Travelling is one of my favourite things to do. By this, I don't mean the actual travelling process usually spent cramped for what seems like an eternity in economy class (more of that here), but rather what comes thereafter. Exploring foreign places, meeting new people and taking photos of it all.
But within the latter lies the problem for me. You see, I usually have two main modes of operation: Work mode and... well, non-work mode I guess. Photography, even if done purely for my personal enjoyment, usually falls into work mode. Why? Because to take a photo that I am proud of requires a lot of effort and concentration, whilst most of whatever else I do in non-work mode, doesn't. I remember the first time I travelled to Australia to visit my family. I spent the greater portion of each day pointing my camera at things, taking photos, trying to get the best angle on each subject, making sure the light was just right. Then downloading the images at night and adjusting and retouching them until I was satisfied. Once my trip was over and I was back home, I looked at the images and was glad that I had a large collection of pictures to remember my trip abroad by.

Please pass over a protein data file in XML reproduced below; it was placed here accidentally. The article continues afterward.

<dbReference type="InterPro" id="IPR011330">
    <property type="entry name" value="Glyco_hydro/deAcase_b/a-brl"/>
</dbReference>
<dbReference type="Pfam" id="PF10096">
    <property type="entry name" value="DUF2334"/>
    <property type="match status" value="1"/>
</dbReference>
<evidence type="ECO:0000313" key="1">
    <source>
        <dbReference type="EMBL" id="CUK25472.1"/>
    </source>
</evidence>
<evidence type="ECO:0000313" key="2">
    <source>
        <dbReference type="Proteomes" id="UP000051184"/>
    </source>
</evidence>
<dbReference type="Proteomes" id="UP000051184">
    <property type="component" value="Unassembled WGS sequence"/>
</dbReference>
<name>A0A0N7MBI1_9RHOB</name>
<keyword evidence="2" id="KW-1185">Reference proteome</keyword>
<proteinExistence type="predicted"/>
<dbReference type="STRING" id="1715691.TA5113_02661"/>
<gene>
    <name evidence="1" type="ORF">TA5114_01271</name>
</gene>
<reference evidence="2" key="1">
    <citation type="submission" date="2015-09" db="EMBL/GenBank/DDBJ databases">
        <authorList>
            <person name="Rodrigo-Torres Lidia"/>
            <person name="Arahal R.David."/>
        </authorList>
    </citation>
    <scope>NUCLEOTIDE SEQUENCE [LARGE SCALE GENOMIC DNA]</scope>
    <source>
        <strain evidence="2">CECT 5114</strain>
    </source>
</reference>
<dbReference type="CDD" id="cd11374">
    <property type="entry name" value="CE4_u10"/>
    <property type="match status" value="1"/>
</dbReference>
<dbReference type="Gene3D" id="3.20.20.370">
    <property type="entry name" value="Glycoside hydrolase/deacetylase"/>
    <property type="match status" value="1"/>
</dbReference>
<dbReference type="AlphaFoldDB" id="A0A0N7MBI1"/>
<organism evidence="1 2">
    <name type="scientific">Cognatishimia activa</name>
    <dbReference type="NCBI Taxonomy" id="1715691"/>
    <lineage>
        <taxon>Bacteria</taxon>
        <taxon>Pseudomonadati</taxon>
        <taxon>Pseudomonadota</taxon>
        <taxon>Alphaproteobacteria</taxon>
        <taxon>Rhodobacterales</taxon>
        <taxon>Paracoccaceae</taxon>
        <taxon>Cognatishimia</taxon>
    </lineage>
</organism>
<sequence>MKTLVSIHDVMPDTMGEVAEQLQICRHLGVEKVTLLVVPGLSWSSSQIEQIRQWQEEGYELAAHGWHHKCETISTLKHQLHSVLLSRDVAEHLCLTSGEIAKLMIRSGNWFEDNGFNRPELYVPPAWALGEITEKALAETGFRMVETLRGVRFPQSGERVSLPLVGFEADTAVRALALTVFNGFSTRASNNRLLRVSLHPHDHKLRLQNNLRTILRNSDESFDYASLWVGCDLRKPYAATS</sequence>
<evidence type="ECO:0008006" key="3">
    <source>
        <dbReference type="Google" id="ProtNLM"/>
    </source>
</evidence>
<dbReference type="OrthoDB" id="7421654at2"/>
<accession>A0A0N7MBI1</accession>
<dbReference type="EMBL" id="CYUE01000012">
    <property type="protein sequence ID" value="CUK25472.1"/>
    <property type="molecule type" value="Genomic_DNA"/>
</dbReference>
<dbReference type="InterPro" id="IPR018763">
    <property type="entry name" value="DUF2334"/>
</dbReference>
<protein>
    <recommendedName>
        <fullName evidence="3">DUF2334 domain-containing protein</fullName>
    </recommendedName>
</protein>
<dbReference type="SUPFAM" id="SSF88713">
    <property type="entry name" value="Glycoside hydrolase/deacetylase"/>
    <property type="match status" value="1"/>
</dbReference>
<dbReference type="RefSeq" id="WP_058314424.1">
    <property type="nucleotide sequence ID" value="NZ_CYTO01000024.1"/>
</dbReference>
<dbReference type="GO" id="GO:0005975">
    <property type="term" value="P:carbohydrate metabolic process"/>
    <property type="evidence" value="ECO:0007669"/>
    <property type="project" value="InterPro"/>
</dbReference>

Suddenly, the happiness faded and the true realization set in. It dawned on me that I had experienced most of my travels, with one eye closed, using the other to look through the rectangular viewfinder of my camera. I had travelled halfway across the world, but I was never really immersed in the full experience. Now, the only way I could try and relive the journey was by looking back at the digital images. Red, green and blue pixels on my monitor. Jpegs, destined to be kept on a hard drive in my cupboard. It certainly wasn't the same as actually being there. I felt robbed.
Fast forward several years and I find myself back in Australia. But this time, things are different. I still take my camera with, but this time, it's not glued to my face. I keep both eyes open and take a picture only on the odd occasion. If I miss a shot, so what? I may be in work mode, but the end client is me. And if I don't happen to get an image of absolutely everything, well that's ok too. It took me years, but I finally found my photographic zen. I finally found my balance down under...